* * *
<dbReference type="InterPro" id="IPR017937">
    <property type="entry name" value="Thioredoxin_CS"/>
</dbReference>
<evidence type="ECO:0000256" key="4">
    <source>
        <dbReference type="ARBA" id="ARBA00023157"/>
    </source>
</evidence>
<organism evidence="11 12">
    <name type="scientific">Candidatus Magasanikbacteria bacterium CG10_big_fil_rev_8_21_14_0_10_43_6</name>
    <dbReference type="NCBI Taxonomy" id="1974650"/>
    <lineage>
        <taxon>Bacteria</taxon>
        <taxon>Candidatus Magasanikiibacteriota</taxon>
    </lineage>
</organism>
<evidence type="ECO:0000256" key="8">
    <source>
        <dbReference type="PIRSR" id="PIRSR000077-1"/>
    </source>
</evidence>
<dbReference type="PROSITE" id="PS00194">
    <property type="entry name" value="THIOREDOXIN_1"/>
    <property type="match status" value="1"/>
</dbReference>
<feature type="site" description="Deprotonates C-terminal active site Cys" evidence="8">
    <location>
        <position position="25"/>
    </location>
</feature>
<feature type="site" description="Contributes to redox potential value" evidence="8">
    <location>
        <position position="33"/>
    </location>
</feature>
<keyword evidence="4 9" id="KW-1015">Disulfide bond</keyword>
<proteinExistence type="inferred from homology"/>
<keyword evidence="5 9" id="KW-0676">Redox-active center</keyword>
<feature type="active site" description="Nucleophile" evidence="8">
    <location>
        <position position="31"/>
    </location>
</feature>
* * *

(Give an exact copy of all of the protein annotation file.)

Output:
<dbReference type="InterPro" id="IPR017937">
    <property type="entry name" value="Thioredoxin_CS"/>
</dbReference>
<evidence type="ECO:0000256" key="4">
    <source>
        <dbReference type="ARBA" id="ARBA00023157"/>
    </source>
</evidence>
<organism evidence="11 12">
    <name type="scientific">Candidatus Magasanikbacteria bacterium CG10_big_fil_rev_8_21_14_0_10_43_6</name>
    <dbReference type="NCBI Taxonomy" id="1974650"/>
    <lineage>
        <taxon>Bacteria</taxon>
        <taxon>Candidatus Magasanikiibacteriota</taxon>
    </lineage>
</organism>
<evidence type="ECO:0000256" key="8">
    <source>
        <dbReference type="PIRSR" id="PIRSR000077-1"/>
    </source>
</evidence>
<dbReference type="PROSITE" id="PS00194">
    <property type="entry name" value="THIOREDOXIN_1"/>
    <property type="match status" value="1"/>
</dbReference>
<feature type="site" description="Deprotonates C-terminal active site Cys" evidence="8">
    <location>
        <position position="25"/>
    </location>
</feature>
<feature type="site" description="Contributes to redox potential value" evidence="8">
    <location>
        <position position="33"/>
    </location>
</feature>
<keyword evidence="4 9" id="KW-1015">Disulfide bond</keyword>
<proteinExistence type="inferred from homology"/>
<keyword evidence="5 9" id="KW-0676">Redox-active center</keyword>
<feature type="active site" description="Nucleophile" evidence="8">
    <location>
        <position position="31"/>
    </location>
</feature>